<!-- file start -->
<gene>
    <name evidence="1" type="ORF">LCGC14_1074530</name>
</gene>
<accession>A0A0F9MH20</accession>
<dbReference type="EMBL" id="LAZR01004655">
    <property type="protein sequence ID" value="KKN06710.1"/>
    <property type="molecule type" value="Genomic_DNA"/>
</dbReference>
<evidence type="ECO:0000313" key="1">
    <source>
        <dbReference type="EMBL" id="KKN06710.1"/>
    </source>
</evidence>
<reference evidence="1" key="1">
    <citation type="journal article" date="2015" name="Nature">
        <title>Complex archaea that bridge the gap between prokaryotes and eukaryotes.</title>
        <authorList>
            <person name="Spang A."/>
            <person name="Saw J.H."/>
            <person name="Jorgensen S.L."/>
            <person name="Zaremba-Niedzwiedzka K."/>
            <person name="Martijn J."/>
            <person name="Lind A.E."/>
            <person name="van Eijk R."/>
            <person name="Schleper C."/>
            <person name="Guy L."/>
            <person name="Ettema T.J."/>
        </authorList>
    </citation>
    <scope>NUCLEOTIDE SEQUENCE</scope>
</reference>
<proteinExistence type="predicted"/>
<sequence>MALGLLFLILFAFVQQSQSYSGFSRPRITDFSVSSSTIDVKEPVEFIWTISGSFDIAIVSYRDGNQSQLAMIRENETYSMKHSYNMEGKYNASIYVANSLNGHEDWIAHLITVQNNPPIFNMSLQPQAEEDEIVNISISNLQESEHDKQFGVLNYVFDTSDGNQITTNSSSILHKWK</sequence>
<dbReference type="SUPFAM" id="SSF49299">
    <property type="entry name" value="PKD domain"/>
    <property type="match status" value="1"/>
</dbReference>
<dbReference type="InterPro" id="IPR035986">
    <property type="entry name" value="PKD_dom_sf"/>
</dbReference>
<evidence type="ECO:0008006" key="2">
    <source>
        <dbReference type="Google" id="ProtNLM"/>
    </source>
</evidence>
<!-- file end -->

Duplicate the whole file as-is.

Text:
<gene>
    <name evidence="1" type="ORF">LCGC14_1074530</name>
</gene>
<accession>A0A0F9MH20</accession>
<dbReference type="EMBL" id="LAZR01004655">
    <property type="protein sequence ID" value="KKN06710.1"/>
    <property type="molecule type" value="Genomic_DNA"/>
</dbReference>
<evidence type="ECO:0000313" key="1">
    <source>
        <dbReference type="EMBL" id="KKN06710.1"/>
    </source>
</evidence>
<reference evidence="1" key="1">
    <citation type="journal article" date="2015" name="Nature">
        <title>Complex archaea that bridge the gap between prokaryotes and eukaryotes.</title>
        <authorList>
            <person name="Spang A."/>
            <person name="Saw J.H."/>
            <person name="Jorgensen S.L."/>
            <person name="Zaremba-Niedzwiedzka K."/>
            <person name="Martijn J."/>
            <person name="Lind A.E."/>
            <person name="van Eijk R."/>
            <person name="Schleper C."/>
            <person name="Guy L."/>
            <person name="Ettema T.J."/>
        </authorList>
    </citation>
    <scope>NUCLEOTIDE SEQUENCE</scope>
</reference>
<proteinExistence type="predicted"/>
<sequence>MALGLLFLILFAFVQQSQSYSGFSRPRITDFSVSSSTIDVKEPVEFIWTISGSFDIAIVSYRDGNQSQLAMIRENETYSMKHSYNMEGKYNASIYVANSLNGHEDWIAHLITVQNNPPIFNMSLQPQAEEDEIVNISISNLQESEHDKQFGVLNYVFDTSDGNQITTNSSSILHKWK</sequence>
<dbReference type="SUPFAM" id="SSF49299">
    <property type="entry name" value="PKD domain"/>
    <property type="match status" value="1"/>
</dbReference>
<dbReference type="InterPro" id="IPR035986">
    <property type="entry name" value="PKD_dom_sf"/>
</dbReference>
<evidence type="ECO:0008006" key="2">
    <source>
        <dbReference type="Google" id="ProtNLM"/>
    </source>
</evidence>